These worst stocks and investments may seem like a good idea but will lose your money fast
Individual investors are notoriously bad at…investing. Between buying at the market’s peak and panic-selling, the average investor earned just 2.6% annually over the decade to 2013.
What causes investors to lose so much money in stocks?
Among the bad investing behaviors are three of the worst stocks and investment ideas you absolutely must avoid. These aren’t individual stocks or companies, that’s not what My Stock Market Basics is all about. Instead these are three bad investment strategies that investors get sucked into and end up missing their investing goals by a wide margin.
Investing along the stock market basics will help you avoid making most investment mistakes but avoiding these bad stock ideas is also critical to meeting your financial goals.
The Worst Stocks and Investments to Avoid
Like most bad investing decisions, these worst stock ideas start with a kernel of truth. Each is backed by seemingly solid reasoning that traps investors into pouring their money into the investment.
1) Possibly most dangerous of the worst stocks is what’s called the ‘falling knife’. This happens when the price of a stock tumbles on headlines or some other factor. Investors keep using the same profit estimates and outlook for the company even as new information implies otherwise.
Part of the reasoning is based on the idea that the market always prices stocks at fair value, a theory called Efficient Market Hypothesis. Despite the new information and uncertainty around the company, investors reason that the stock must still be worth something close to its prior value. What looked good at $100 per share looks even better at $80 and then $50 per share.
There are two problems with the falling knife that makes it one of the worst stocks in which to invest. First is where the nickname falling knife comes from…as in, have you ever tried to catch a falling knife? It’s tough to do it without getting cut.
Unless you’re a master at calling the bottom in a falling stock price, and I don’t know anyone that is, you are likely going to lose money as the stock keeps dropping over the short-term. Unless you’re ready to take big losses and hold on for the long-term rebound, just avoid this type of investment.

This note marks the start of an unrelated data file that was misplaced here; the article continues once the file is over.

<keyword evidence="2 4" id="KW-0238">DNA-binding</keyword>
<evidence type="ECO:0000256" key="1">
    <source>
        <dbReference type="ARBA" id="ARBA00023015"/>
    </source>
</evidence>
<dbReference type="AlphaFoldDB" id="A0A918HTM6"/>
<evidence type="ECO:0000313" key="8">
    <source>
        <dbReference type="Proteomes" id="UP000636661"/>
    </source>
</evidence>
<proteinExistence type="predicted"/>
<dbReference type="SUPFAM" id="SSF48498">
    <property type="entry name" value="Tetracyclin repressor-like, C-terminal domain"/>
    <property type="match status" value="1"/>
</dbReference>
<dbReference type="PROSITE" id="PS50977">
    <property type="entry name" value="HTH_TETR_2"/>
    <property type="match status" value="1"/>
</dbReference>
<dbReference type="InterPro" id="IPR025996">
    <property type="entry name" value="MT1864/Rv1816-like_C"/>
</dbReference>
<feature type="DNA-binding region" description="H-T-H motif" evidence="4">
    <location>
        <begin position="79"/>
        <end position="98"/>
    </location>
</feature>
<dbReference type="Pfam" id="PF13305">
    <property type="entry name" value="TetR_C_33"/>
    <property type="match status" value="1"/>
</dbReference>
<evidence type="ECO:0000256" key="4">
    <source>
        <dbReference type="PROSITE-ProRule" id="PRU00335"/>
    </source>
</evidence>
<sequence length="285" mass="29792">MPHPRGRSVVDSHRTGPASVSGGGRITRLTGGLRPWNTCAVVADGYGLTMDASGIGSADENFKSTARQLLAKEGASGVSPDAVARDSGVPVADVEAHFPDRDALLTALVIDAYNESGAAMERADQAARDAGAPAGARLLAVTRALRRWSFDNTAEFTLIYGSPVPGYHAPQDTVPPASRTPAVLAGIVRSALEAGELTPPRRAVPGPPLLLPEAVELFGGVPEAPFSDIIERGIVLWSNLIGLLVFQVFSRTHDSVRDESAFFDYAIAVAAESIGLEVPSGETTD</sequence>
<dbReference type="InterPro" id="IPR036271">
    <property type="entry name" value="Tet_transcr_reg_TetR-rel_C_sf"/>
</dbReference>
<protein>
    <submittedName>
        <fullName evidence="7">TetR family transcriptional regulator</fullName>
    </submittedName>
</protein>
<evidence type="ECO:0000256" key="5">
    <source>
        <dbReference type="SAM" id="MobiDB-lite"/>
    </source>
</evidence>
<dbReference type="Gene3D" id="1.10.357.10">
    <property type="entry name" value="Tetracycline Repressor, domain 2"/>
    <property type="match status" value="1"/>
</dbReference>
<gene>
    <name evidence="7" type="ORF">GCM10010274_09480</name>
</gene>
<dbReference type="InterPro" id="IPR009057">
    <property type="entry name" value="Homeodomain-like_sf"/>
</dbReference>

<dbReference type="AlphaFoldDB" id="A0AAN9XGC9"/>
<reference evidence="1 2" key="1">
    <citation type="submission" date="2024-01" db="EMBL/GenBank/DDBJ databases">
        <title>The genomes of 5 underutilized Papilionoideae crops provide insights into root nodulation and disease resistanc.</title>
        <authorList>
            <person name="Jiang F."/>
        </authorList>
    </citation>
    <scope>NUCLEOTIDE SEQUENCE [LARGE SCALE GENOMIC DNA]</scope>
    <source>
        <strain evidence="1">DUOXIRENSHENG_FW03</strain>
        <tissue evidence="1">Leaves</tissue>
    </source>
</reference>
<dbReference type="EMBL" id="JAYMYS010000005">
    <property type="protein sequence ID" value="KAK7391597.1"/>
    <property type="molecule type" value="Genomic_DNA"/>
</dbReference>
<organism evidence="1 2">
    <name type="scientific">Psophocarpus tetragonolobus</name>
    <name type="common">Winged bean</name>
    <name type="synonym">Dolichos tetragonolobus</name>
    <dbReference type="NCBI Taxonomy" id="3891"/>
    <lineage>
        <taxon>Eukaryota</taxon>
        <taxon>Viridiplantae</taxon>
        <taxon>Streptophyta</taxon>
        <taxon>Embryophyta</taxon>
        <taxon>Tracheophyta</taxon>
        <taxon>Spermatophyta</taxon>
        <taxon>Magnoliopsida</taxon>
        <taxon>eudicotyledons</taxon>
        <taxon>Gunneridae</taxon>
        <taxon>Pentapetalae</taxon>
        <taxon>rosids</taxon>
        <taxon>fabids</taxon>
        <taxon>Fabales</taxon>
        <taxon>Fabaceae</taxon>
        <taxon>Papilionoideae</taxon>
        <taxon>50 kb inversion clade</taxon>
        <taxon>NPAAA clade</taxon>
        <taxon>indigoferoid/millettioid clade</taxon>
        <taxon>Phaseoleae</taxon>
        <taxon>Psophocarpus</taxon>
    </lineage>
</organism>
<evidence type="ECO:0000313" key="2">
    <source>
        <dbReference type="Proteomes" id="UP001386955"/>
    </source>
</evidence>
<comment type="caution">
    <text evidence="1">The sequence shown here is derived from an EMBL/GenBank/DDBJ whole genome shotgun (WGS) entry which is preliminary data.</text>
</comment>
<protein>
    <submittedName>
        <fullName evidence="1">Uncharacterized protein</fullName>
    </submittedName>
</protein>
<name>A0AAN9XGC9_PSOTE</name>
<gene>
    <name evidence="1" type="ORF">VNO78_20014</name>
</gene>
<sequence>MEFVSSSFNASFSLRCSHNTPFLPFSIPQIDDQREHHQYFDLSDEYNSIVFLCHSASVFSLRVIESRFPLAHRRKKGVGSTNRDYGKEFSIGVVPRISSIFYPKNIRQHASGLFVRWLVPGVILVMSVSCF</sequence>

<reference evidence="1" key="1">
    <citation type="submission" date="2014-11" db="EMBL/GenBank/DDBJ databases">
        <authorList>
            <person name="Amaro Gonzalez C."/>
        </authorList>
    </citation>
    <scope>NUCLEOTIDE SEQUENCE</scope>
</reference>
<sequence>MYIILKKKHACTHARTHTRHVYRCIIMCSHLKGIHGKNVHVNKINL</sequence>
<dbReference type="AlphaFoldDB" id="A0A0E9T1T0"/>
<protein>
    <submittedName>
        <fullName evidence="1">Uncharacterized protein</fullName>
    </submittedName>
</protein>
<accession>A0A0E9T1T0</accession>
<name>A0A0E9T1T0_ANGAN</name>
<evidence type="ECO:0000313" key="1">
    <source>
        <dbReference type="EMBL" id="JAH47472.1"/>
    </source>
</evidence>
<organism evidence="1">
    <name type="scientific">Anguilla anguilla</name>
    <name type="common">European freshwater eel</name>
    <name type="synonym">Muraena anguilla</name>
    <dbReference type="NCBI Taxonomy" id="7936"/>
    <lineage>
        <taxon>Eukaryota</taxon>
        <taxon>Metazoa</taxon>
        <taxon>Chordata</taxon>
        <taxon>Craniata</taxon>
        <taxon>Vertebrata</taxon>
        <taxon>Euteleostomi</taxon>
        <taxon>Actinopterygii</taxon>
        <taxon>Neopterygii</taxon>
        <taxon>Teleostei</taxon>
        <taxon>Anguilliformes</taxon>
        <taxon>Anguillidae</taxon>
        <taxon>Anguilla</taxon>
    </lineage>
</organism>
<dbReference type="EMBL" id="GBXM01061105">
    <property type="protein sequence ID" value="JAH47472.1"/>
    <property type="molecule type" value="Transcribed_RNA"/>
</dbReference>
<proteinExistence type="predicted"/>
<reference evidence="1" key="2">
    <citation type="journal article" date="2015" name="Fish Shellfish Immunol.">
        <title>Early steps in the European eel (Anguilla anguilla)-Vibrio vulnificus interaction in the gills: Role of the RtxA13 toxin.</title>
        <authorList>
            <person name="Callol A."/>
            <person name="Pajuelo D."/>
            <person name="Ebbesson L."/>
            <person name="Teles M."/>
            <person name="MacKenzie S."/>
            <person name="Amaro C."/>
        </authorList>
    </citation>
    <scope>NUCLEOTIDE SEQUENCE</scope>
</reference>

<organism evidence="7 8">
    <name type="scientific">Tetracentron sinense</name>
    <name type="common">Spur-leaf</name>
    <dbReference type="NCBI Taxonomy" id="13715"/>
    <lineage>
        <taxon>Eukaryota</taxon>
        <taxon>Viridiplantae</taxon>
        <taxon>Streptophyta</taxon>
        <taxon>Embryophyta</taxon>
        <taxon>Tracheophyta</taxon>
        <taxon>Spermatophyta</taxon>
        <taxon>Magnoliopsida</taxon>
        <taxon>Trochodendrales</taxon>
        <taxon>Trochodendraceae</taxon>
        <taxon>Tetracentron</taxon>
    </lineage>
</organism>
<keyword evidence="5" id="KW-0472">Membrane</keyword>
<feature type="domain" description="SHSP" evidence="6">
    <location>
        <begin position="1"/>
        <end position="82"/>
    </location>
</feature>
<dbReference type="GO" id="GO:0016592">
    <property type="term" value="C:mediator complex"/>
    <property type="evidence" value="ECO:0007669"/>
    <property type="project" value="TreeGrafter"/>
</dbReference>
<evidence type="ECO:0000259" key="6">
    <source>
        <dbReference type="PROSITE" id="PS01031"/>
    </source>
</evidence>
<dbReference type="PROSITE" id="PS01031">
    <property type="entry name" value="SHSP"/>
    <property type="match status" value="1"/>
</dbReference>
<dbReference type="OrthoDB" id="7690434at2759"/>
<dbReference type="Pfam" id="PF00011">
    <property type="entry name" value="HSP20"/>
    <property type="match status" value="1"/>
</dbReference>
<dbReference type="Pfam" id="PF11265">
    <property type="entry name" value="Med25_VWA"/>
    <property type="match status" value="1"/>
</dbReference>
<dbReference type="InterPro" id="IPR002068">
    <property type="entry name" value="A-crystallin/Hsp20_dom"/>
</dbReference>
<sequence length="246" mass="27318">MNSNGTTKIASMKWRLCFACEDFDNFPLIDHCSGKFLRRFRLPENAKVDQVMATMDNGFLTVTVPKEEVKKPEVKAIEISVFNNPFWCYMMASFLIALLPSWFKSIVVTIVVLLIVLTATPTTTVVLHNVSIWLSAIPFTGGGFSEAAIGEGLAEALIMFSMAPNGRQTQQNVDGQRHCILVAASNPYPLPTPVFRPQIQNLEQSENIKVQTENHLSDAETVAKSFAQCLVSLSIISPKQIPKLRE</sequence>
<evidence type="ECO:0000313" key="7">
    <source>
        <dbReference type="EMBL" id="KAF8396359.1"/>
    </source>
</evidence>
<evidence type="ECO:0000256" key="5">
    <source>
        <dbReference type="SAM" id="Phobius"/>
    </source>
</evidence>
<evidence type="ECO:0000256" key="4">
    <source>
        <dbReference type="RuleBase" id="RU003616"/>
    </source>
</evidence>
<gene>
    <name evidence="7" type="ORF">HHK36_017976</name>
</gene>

The other problem with the falling knife is that investors tend to ignore new information. They see the old stock price as a target and that any price under that is a great deal. To make up for losses as the shares continue to fall, they keep buying more shares and amassing a huge position in the company.
Pretty soon, the stock is a huge part of their portfolio and they’ve lost more money than they can afford.
This is exactly what happened to one reader, contributing to a stock market loss of $30,000 in less than a year.
Going after cheap stocks is ok, even after losing some of their value, but you have to be in it for the long-term and you need a good reason to believe that the outlook will improve eventually.
The best way to avoid being cut by the falling knife is by diversifying your value investments in a fund on Motif Investing. Motif allows you to group up to 30 stocks in one fund and buy the group with one commission. Creating a fund of your value stocks means you won’t be overly focused on any individual and the diversification will help smooth returns.
Some stocks may keep falling but those rebounding will help to calm your nerves and keep a long-term focus.
2) The second of these worst stock ideas is paying for future growth. Stocks are an ownership of future earnings so it makes sense that analysts try to predict future growth to come to a fair value for companies. As I write this, investors are paying a price of 17.9 times next year’s expected earnings of companies in the S&P 500.
That’s fairly expensive but nothing compared to some individual stocks.